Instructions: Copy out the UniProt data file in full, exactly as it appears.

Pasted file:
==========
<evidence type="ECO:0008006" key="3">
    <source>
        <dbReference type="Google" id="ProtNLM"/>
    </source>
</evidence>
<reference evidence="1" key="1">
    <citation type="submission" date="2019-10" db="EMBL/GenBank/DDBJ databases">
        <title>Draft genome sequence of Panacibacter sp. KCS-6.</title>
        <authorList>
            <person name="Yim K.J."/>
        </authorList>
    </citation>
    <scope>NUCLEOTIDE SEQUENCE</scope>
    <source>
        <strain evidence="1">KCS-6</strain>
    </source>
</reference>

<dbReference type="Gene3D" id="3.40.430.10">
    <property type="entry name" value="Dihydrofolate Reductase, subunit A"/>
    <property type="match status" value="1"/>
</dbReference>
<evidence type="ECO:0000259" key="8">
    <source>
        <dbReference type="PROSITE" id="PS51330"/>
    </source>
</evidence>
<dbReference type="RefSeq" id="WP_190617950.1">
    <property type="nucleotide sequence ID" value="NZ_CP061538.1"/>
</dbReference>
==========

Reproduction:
<evidence type="ECO:0008006" key="3">
    <source>
        <dbReference type="Google" id="ProtNLM"/>
    </source>
</evidence>
<reference evidence="1" key="1">
    <citation type="submission" date="2019-10" db="EMBL/GenBank/DDBJ databases">
        <title>Draft genome sequence of Panacibacter sp. KCS-6.</title>
        <authorList>
            <person name="Yim K.J."/>
        </authorList>
    </citation>
    <scope>NUCLEOTIDE SEQUENCE</scope>
    <source>
        <strain evidence="1">KCS-6</strain>
    </source>
</reference>

<dbReference type="Gene3D" id="3.40.430.10">
    <property type="entry name" value="Dihydrofolate Reductase, subunit A"/>
    <property type="match status" value="1"/>
</dbReference>
<evidence type="ECO:0000259" key="8">
    <source>
        <dbReference type="PROSITE" id="PS51330"/>
    </source>
</evidence>
<dbReference type="RefSeq" id="WP_190617950.1">
    <property type="nucleotide sequence ID" value="NZ_CP061538.1"/>
</dbReference>